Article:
Biotech industries still see room for improvement in Clinical Trials Directive

The European Association for Bioindustries, EuropaBio, has repeated its call for the review of the EU’s Clinical Trials Directive and its implementation into national laws. Following a joint
conference organised by the European Commission and the European Medicines Agency (EMEA), EuropaBio states that the directive fails to bring the necessary harmonisation across Member States.

The joint conference on the ‘Operation of the Clinical Trials Directive (Directive 2001/20/EC) and perspectives for the future’ led to a broad understanding of the issues and helped to identify
hurdles making Europe less attractive for clinical trials, EuropaBio says. However, in order to develop a harmonised approach to the approval and conduct of clinical trials across Europe,
provisions and definitions, for instance, of investigational medicinal products need to be better specified.

Moreover, EuropaBio members think that a single submission point for clinical trials applications (CTAs) should be established as well as a centralised reporting system. The role and
responsibilities of ethical committees at local and national level also have to be streamlined, the industry association adds.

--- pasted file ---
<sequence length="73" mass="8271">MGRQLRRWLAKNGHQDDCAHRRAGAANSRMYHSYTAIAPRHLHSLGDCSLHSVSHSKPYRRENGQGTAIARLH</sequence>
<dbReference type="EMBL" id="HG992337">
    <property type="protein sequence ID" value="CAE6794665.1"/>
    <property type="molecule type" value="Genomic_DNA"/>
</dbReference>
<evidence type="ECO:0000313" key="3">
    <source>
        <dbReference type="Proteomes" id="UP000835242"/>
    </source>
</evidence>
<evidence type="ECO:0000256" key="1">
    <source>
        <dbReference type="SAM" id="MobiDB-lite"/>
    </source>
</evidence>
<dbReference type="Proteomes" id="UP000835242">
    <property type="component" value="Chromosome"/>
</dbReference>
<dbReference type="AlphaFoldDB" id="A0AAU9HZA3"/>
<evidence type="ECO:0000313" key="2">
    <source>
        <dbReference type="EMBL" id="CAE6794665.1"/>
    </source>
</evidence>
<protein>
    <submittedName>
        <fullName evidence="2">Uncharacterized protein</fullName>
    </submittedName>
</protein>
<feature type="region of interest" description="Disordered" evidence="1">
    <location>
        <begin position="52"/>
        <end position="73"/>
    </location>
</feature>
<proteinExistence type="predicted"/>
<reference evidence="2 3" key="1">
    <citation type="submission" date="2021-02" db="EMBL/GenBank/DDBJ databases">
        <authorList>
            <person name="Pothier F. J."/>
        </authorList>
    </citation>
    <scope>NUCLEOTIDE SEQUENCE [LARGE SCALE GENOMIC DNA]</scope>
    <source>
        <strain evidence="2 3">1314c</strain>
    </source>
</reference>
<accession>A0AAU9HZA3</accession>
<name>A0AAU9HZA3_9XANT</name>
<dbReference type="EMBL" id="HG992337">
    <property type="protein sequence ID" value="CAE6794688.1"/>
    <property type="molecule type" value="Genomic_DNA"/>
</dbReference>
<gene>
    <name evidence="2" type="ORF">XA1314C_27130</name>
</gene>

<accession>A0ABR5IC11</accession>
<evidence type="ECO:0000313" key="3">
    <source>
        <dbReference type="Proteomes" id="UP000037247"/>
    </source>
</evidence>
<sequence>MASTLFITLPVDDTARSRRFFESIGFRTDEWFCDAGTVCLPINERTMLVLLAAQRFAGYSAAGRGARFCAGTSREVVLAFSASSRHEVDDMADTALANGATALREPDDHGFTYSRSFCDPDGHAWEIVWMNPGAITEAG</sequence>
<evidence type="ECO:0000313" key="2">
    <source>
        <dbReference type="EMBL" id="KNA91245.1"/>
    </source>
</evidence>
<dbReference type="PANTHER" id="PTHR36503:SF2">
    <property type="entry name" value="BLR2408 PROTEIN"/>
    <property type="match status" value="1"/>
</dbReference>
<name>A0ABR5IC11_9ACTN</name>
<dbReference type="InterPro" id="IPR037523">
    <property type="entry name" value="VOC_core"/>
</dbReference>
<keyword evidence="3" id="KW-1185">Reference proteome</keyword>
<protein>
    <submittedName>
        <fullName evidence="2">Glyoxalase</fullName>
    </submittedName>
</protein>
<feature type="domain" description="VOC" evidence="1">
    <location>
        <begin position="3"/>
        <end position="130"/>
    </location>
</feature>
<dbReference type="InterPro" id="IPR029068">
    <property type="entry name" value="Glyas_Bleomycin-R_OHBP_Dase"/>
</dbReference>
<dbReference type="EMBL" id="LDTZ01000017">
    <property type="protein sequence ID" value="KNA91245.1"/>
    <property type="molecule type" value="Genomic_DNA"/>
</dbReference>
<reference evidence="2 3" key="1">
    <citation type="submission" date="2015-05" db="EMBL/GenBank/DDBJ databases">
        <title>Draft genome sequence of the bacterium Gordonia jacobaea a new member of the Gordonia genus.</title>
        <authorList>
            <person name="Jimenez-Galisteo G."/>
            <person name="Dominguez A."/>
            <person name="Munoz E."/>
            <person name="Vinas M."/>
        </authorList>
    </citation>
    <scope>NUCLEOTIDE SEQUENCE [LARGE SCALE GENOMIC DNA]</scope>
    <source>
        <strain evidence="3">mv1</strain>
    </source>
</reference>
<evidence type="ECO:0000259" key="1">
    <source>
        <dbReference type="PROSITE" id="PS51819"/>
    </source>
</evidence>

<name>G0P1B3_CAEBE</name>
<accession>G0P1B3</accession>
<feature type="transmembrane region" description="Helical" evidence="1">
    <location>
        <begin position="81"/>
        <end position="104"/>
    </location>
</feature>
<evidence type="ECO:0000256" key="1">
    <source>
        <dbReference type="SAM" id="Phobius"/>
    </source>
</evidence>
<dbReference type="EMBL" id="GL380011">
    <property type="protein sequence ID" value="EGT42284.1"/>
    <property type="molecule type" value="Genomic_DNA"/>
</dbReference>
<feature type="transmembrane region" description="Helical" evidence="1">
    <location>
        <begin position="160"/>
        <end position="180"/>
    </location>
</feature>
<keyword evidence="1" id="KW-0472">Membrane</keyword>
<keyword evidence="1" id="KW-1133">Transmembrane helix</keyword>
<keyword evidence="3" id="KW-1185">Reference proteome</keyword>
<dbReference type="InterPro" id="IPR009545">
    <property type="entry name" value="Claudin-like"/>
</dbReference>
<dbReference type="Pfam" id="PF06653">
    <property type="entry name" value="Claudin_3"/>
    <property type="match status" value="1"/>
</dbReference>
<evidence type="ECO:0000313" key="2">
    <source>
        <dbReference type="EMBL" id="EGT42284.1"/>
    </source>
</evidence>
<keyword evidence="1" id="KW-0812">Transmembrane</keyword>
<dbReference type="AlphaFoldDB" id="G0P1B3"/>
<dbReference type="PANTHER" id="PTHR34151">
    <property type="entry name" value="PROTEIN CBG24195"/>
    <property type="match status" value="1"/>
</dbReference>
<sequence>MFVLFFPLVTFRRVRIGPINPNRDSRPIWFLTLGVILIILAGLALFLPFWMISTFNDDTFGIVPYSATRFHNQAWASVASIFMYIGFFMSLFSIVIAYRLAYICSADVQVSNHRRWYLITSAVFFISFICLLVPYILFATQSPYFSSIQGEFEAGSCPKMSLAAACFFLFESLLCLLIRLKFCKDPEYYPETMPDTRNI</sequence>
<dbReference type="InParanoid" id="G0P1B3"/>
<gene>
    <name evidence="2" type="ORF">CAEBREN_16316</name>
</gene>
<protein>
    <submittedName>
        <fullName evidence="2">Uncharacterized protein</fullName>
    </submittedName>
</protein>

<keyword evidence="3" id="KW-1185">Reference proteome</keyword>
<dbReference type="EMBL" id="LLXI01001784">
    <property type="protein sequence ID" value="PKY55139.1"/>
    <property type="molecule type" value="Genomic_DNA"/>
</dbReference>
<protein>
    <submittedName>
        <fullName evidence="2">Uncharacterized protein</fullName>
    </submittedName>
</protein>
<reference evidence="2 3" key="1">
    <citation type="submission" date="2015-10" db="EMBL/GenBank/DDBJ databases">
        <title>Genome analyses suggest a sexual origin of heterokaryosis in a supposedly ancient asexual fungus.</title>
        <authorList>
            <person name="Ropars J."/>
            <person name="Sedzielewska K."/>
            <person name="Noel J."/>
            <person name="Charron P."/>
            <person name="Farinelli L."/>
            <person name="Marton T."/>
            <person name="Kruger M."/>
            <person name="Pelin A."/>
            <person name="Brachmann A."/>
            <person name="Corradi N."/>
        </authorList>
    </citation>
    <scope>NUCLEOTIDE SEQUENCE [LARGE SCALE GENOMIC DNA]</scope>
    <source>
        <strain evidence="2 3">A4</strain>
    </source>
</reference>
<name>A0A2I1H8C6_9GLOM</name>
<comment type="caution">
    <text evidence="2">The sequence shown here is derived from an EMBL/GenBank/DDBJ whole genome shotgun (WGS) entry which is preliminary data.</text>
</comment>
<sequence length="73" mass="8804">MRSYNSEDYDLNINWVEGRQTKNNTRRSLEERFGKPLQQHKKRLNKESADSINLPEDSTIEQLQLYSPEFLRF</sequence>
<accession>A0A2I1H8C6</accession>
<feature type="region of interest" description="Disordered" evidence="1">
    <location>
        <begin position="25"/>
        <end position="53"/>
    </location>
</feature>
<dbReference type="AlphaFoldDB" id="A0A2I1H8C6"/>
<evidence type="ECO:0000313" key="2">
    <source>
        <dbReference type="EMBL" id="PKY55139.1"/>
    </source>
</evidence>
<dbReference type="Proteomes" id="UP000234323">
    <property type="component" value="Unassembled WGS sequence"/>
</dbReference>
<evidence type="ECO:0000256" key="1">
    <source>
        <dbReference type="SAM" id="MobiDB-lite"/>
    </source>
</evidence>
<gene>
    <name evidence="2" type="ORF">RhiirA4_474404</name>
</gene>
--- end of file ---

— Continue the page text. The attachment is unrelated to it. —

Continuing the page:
EuropaBio generally sees the need for strengthening the remit of the Clinical Trial Facilitation Group (CTFG). At the same time, the EMEA should support and coordinate the CTFG as well as
contribute to the mutual recognition of assessments carried out by National Competent Authorities (NCAs). Finally, the biotechnology industry calls for a similar approach to be taken to cover
clinical trial developments for the new generations of therapies and products covered by the Advanced Therapies Regulation.

While all of these points have to be addressed by the current legislative framework, EuropaBio says, changes have to be made gradually.

‘We strongly believe in a step-wise approach to ensure stability and continuity in the legislative framework for clinical trials on innovative medicines in Europe while at the same time
allowing the introduction of corrective actions which are urgently needed to ensure that Europe retains its strength, its leadership and its excellence in Good Clinical Practices,’ Andrea
Rappagliosi, Chairman of EuropaBio’s Healthcare Council, explains.

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